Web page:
The Amity Affliction
Sleeping With Sirens
Stray From The Path, Unity TX
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General Admission * Standing Room Only * If Any Seating Is Available, It Will Be On A Strictly First Come-First Serve Basis * All Ages * Additional $5 Cash Surcharge At The Door For Under 21 * Attendees Under 16 Must Be Accompanied By A Ticketed, Adult Guardian
While maintaining the passion, integrity, and unflinching honesty that has characterized their career, in 2018 The Amity Affliction are striding into new territory. With Misery, their sixth full-length, the Australian unit have woven electronic elements and even bolder hooks into their signature sound, and they have done so with humbling confidence. “It was time for a breath of fresh air, and more so for us than anyone else. We’re all really excited about the new direction, and we’ve made a record of which we’re super proud,” states vocalist and lyricist Joel Birch. “Our whole career, we’ve always felt that we’ve had to prove ourselves. We’ve had to prove we tour enough, that we’re good enough, and we’ve never been given a handout. We’ve never really been supported by other bands taking us on big tours to help us get bigger. With this record we’re standing here and stating here we are.”
The reinvention is evident from opening track “Ivy (Doomsday),” swathes of electronics suffusing it, yet with its anthemic chorus, crushing breakdown and Birch’s confessional lyrics, it remains instantly recognizable as the work of The Amity Affliction. Throughout the album, while they push their sound in previously unexplored directions and imbue every track with a distinct identity, everything they do remains fundamentally true to who they are, both as individuals and as a unit. “It was definitely somewhere that we were headed. Everyone’s a bit older and musical influences change, and how we envision the band changed,” explains Birch, who goes on to stress that they did not rely on outside musicians to help them realize this. “We always handle everything ourselves, and our producer Matt Squire helped us get the electronic stuff the way we wanted it. We came to him with clear ideas and placeholders of the sounds we wanted, and he helped us nail those down.” While they retained the formula of guitarist Dan Brown writing all of the music, Birch providing lyrics and bassist/clean vocalist Ahren Stringer weaving the two together implemented on This Could Be Heartbreak (2016), the band worked more cohesively than on any of their previous releases. With the departure of drummer Ryan Burt, they also recruited Defeater drummer Joe Longobardi, and having worked with producer Will Putney on 2014’s Let The Ocean Take Me and This Could Be Heartbreak they decided it was time for a change. “Will’s amazing and a good friend of ours, but we were writing songs that we didn’t want processed through a metal producer. We felt it would be a waste to try to go in this direction and have the same process applied to it, so we went with Matt and it was a super positive experience.” Tracked at Buzzlounge Studios in Beltsville, Maryland and Noble Street Studios in Toronto, as far as Birch is concerned the most stressful part of the process was recording several parts with clean vocals, rather than solely the screaming that fans are familiar with. “I was full of self-doubt. I was coming out of the booth during pre-production like a frightened little lamb,” he laughs wryly. “I was asking if it was okay, and everyone was telling me yes man, it’s good, or we wouldn’t let you do it!”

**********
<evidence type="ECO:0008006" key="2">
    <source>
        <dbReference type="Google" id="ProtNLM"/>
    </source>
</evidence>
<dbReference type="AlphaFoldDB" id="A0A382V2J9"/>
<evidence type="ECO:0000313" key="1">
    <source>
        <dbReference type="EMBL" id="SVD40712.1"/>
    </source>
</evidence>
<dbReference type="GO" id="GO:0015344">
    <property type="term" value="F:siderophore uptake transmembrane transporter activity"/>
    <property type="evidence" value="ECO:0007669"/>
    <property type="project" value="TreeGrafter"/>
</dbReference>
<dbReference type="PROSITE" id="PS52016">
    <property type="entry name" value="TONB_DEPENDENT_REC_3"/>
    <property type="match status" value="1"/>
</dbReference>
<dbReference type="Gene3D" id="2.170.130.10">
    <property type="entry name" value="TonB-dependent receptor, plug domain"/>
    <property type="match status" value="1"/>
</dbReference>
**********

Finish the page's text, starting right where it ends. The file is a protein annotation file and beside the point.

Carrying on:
Having penned the heart-wrenching lyrics for This Could Be Heartbreak while caught in the throes of alcoholism and substance abuse, which only exacerbated the mental illness he has long struggled with, Birch wrote Misery over the course of the two years of sobriety that began just prior to the release of its predecessor. However, neither the band’s successes nor eliminating alcohol made his depression easier to deal with, and the lyrics for Misery reflect the difficulties he continues to face in his everyday life. “There’s been a lot of change and a lot of work to be done on who I am, and understanding who I am as a person without the addiction present. It will always be there, but I’m now living my life without substance abuse and all the things that used to define me, and made life difficult. I also had a really crazy relationship upheaval around the last record, but we worked through it and everything’s great in my relationship now. But, shit doesn’t just disappear. I find myself saying a lot on social media recently that success doesn’t change your mental health, and music remains my way of moving past certain events in my life.” For the most part, Misery is a record about addiction, and while rife with religious references, all of them ultimately come back to the role alcohol played in his life. Many of the songs are also aimed at Birch’s wife, and his awareness of the pain his decisions have caused her. This is definitely the case on standout track “Drag The Lake”, which is also about the cycle of self-abuse. “You can take a few turns in your life before you die, and I’ve definitely had a few in my time, and none of them made me sober. It was my wife that did it, but none of this was easy for her.” The title track also addresses this. “That song is about me holding onto her but still feeling like I’m just floating along, unable to ever really get out of my situation. There’s also the line ‘misery loves company, that don’t mean a thing to me,’ because this is an everyday thing to me.” However, it is stark album closer “The Gifthorse” that is perhaps most affecting, written following the suicide of Birch’s close friend, Shane Collins of Brisbane band The Gifthorse. “The line ‘There’s a message at the bottom of this bottle and it’s calling out to me’ is his line. He wrote that. Dan wrote the music for that track fairly quickly after Shane died, and I heard it and said I want to put these lyrics to that song, and he said that’s why I wrote it for you. It’s a really beautiful thing that he did, doing what he could to help me at that point.” Having admitted that all of his vocal parts for This Could Be Heartbreak were recorded while drunk, it was not until Birch listened back to the songs that he realized how bleak a place they came from, and how grave a situation he was in, which compelled him to enter AA. With Misery, all of his parts were tracked sober, though he candidly admits he was no more self-aware while in the midst of laying down his vocals. “It was a very abstract experience. I didn’t really read the lyrics, I wrote them and put them away, and while I was in the booth I did it line by line. It’s strange to be not very cognizant of what I’m putting out, and I’ve listened to the songs, but I haven’t really let anything sink in yet. I know they’re very dark, because when I was writing them I got a few emails and messages from people who had read them asking if I was alright. I don’t think I’ve really processed them thus far, and I don’t know why. I still haven’t grieved properly for Shane either, this coming in just bits and pieces in strange circumstances. I’m sort of waiting for the pin to drop, and I feel like it’s the same as far as my lyrics go. Maybe they’ll affect me more in a year, who knows?”